Carrying Your Mind With You


A man can carry his mind with him as he carries his watch; but like the watch, to keep it going he must keep it wound up.

——Lew Wallace, Autobiography.

Artemus Ward on Grammar

A writer who can’t write in a grammerly manner better shut up shop.

—London Punch Letters.

On Football and Education


Football occupies the same relation to education that a bull fight does to farming.

——Elbert Hubbard in The Philistine, vol. 23.

Bred for Misery and Ruin


As we sow, we reap. Let the reader go into the children’s side of any prison in England, or, I grieve to add, of many workhouses, and judge whether those are monsters who disgrace our streets, people our hulks and penitentiaries, and overcrowd our penal colonies, or are creatures whom we have deliberately suffered to be bred for misery and ruin.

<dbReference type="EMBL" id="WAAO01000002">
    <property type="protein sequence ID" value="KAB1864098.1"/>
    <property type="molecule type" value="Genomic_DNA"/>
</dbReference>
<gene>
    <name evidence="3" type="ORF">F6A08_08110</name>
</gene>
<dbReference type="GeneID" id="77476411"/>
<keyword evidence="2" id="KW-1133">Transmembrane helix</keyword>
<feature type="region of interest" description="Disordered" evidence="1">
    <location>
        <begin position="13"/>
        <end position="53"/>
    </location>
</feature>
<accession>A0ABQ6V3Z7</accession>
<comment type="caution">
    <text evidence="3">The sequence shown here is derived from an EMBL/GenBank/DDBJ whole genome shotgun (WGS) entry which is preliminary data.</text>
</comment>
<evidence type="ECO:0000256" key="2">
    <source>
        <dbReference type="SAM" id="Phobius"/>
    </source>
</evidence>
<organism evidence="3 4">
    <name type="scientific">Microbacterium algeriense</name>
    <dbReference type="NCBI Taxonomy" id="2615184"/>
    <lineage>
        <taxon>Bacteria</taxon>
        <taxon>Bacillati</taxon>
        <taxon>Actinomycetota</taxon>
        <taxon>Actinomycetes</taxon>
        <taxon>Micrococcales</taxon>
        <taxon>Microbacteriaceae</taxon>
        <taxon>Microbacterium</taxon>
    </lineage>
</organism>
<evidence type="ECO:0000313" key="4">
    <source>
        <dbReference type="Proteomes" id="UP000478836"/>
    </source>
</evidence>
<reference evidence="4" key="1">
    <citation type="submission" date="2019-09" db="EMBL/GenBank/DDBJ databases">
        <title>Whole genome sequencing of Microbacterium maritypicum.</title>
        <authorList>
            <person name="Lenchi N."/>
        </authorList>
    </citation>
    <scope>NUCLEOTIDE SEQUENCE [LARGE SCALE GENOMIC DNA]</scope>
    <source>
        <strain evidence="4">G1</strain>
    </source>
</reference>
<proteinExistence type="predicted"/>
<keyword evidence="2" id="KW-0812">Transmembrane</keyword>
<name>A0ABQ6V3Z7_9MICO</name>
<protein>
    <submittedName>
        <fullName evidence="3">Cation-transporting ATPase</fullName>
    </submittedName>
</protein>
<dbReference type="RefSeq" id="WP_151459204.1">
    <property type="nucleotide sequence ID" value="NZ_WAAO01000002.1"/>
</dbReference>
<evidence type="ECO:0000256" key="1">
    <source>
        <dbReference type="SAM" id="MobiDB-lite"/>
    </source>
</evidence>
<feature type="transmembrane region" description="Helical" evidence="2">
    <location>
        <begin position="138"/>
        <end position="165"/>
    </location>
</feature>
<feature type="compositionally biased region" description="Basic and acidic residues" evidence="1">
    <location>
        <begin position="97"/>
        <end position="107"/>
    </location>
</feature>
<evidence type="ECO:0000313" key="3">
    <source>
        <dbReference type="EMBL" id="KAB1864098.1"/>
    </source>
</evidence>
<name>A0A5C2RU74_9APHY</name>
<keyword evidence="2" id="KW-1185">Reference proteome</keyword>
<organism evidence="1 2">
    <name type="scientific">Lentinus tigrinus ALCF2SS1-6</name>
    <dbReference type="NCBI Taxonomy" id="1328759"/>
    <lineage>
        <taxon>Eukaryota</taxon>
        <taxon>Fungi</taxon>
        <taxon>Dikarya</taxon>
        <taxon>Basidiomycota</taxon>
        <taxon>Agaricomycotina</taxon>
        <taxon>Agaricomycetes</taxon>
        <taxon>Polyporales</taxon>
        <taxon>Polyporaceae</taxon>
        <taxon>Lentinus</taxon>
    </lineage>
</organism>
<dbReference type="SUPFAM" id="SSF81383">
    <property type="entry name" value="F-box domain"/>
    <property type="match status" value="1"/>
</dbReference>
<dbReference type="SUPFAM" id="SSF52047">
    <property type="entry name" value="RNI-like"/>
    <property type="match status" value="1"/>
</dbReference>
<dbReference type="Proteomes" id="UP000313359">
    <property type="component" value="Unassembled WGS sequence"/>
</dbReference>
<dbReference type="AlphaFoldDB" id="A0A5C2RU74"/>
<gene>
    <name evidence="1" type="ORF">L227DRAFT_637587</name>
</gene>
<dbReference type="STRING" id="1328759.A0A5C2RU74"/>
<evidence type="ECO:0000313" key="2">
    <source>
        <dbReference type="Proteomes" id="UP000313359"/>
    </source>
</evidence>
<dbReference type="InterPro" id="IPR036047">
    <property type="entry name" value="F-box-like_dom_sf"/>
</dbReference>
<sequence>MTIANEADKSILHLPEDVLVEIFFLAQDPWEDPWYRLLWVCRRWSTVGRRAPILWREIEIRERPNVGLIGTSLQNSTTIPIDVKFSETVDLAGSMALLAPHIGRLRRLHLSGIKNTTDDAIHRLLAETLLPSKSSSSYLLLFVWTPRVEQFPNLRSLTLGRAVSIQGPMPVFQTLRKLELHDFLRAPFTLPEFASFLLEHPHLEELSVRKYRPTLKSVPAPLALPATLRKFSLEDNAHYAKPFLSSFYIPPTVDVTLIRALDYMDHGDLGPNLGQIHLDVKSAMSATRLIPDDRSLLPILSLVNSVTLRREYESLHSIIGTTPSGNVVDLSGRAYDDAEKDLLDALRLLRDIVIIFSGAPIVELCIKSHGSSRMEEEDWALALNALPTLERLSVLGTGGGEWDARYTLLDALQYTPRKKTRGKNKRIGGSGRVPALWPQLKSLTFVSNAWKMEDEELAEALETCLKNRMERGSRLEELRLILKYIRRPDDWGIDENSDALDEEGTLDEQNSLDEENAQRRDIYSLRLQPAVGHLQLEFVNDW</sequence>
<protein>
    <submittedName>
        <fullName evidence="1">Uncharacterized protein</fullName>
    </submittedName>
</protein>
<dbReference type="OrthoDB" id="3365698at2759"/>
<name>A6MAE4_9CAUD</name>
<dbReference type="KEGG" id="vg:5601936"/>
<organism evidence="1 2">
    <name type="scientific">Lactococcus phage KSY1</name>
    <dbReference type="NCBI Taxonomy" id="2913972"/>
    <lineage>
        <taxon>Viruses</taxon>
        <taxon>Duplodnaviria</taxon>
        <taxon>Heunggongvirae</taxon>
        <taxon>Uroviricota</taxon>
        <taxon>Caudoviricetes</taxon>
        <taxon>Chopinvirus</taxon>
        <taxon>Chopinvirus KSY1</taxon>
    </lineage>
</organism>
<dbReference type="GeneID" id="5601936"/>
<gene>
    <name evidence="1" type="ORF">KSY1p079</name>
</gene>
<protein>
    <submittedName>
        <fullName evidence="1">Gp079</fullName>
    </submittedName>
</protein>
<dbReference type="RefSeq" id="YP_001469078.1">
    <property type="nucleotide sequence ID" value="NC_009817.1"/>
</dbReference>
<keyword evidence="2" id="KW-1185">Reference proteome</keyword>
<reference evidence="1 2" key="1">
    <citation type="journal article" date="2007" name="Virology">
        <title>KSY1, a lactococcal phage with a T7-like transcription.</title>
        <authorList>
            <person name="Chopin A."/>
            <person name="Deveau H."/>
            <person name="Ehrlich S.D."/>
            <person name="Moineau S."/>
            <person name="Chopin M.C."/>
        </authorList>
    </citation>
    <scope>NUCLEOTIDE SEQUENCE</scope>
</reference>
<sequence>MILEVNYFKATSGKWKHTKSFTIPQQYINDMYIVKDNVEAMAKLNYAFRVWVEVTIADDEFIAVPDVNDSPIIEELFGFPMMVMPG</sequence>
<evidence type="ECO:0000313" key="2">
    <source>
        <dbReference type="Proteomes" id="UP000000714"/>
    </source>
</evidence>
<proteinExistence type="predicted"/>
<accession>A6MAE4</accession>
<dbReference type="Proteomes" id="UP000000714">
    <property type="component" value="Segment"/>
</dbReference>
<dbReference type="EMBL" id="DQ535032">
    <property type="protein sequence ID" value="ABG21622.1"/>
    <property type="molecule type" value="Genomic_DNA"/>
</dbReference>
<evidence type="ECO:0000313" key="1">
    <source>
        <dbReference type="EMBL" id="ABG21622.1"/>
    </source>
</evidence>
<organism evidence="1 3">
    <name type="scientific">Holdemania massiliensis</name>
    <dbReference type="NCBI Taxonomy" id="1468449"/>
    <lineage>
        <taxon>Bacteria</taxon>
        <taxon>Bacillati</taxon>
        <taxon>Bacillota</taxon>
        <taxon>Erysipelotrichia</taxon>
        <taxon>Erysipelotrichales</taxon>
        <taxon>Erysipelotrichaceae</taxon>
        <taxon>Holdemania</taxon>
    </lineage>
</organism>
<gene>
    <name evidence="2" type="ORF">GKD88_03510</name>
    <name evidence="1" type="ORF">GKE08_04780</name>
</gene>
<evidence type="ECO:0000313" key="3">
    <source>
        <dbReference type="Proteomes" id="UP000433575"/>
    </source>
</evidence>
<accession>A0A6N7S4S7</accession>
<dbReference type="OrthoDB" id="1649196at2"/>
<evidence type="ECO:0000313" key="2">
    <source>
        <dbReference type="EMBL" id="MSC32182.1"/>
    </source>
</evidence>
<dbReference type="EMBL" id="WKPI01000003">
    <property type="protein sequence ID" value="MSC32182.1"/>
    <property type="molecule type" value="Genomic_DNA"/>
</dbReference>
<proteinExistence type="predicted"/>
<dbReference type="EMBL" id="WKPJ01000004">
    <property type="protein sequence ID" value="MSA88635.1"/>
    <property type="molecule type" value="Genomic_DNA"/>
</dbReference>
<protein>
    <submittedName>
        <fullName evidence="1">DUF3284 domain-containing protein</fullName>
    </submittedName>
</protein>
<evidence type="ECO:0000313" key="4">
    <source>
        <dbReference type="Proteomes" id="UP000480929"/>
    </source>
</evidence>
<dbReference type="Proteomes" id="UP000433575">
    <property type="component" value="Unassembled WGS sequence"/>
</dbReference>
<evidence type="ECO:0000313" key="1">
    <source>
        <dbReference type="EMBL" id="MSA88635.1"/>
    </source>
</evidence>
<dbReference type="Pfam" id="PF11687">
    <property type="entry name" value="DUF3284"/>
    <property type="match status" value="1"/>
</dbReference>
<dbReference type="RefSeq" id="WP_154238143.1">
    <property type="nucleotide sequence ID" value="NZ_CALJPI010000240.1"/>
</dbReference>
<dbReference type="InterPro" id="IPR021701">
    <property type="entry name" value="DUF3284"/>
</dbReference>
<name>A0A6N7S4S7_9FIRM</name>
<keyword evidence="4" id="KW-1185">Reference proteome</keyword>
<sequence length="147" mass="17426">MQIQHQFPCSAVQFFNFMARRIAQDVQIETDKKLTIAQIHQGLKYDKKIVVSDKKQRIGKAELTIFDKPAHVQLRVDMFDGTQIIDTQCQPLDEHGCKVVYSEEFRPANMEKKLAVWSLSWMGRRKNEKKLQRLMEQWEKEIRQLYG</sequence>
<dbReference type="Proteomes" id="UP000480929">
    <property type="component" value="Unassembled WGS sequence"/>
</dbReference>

——Charles Dickens, Preface to Martin Chuzzlewit.

On Writing English


Should a man (or a woman) desire to practice the profession of a lawyer, he spends several years in a lawyer’s office, reads many books on legal subjects, and passes several examinations set by legal professionals. A like procedure obtains, should he desire to become a doctor, a civil engineer, an architect or a professor. Should he desire to be an artist, he must visit Paris and study under the best masters and from the best work of those who have become the acknowledged masters in painting and sculpture. But should he desire to become an author—he simply sits down and scribbles off a manuscript; then he arises with a look of satisfaction upon his countenance and mails the pen-production to the editor of some magazine, the name of which he knows by hearsay.

——John A. Cooper in The Canadian Magazine.